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The other side of yam you may not know

By Chioma OBINNA

Creamy or firm when cooked, yams have an earthy, hardy taste and usually a minimal amount of sweetness. Although they are available throughout the year, their season runs from October through December when they are at their best.

Yams are one of the most popular and widely consumed foods in the world. They play a staple role in the diet of most families. Thanks to mother nature; when she brings forth a food, she makes sure it integrates everything needed to contribute to the health and vitality.

Just as it is identified by different words in Nigerian languages — isu in Yoruba, ji in Igbo – yam is said to be a good source of vitamin B6. Studies have shown a link between yam and cardiovascular disease. Experts have found that intake of yams can protect against cardiovascular disease as Vitamin B6 is needed by the body to break down a substance called homocysteine, which can directly damage blood vessel walls.

Individuals who suffer a heart attack despite having normal or even low cholesterol levels are often found to have high levels of homocysteine. Since high homocysteine levels are significantly associated with increased risk of heart attack and stroke, having a good supply of vitamin B6 on hand makes a great deal of sense. High intakes of vitamin B6 have also been shown to reduce the risk of heart disease.

Yam is a good source of potassium, a mineral that helps to control blood pressure. Since many people not only do not eat enough fruits and vegetables, but also consume high amounts of sodium as salt is frequently added to processed foods, they may be deficient in potassium. Low intake of potassium-rich foods, especially when coupled with a high intake of sodium, can lead to hypertension.

Yam is a good source of manganese, a trace mineral that helps with carbohydrate metabolism and is a cofactor in a number of enzymes important in energy production and antioxidant defenses.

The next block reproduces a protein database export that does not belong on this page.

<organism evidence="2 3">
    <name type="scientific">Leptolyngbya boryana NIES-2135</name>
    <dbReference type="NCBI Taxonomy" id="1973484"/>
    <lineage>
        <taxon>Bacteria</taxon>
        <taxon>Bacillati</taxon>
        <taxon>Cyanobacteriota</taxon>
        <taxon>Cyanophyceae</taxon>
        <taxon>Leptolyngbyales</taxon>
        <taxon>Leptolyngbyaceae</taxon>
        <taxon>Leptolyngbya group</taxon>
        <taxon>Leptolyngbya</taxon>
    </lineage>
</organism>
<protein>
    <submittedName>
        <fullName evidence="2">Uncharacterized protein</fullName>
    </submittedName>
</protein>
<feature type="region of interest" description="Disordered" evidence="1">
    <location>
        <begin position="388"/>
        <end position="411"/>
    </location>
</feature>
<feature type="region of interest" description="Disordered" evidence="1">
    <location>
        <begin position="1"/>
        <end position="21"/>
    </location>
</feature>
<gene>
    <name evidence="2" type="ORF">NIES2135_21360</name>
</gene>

In yam, may also be of benefit to certain individuals with hypertension. Preliminary research suggests that dioscorin contained in yam can inhibit angiotensin converting enzymes, which would therefore lead to increased kidney blood flow and reduced blood pressure.

Again, a look at yam, diosgenin, and menopausal symptoms shows that yams do contain some unique substances called steroidal saponins, and among these substances are chemicals called diosgenins. Because of similarities between diosgenin and progesterone, questions were initially raised about the ability of our body to convert diosgenin into progesterone, but research has shown that the answer here is clearly no. Diosgenin does, however, have an impact on hormonal patterns in studies involving animals, and may be helpful in lowering risk of osteoporosis, although there are no human studies in this area yet. Wild yam also has some history of traditional use in herbal medicine, as a botanical that can affect organ system function. A wild yam has also been used to support the female endocrine system.

For example, there has been traditional use of this root in conjunction with lactation. Vitamin B6 has been an especially popular supplement with respect to premenstrual syndrome (PMS) in women, especially in conjunction with the depression that can be triggered by PMS. Yams’ complex carbohydrates and fiber deliver the goods gradually, slowing the rate at which their sugars are released and absorbed into the bloodstream.

In addition, because they are rich in fiber, yams fill you up without filling out your hips and waistline.


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Comments expressed here do not reflect the opinions of vanguard newspapers or any employee thereof.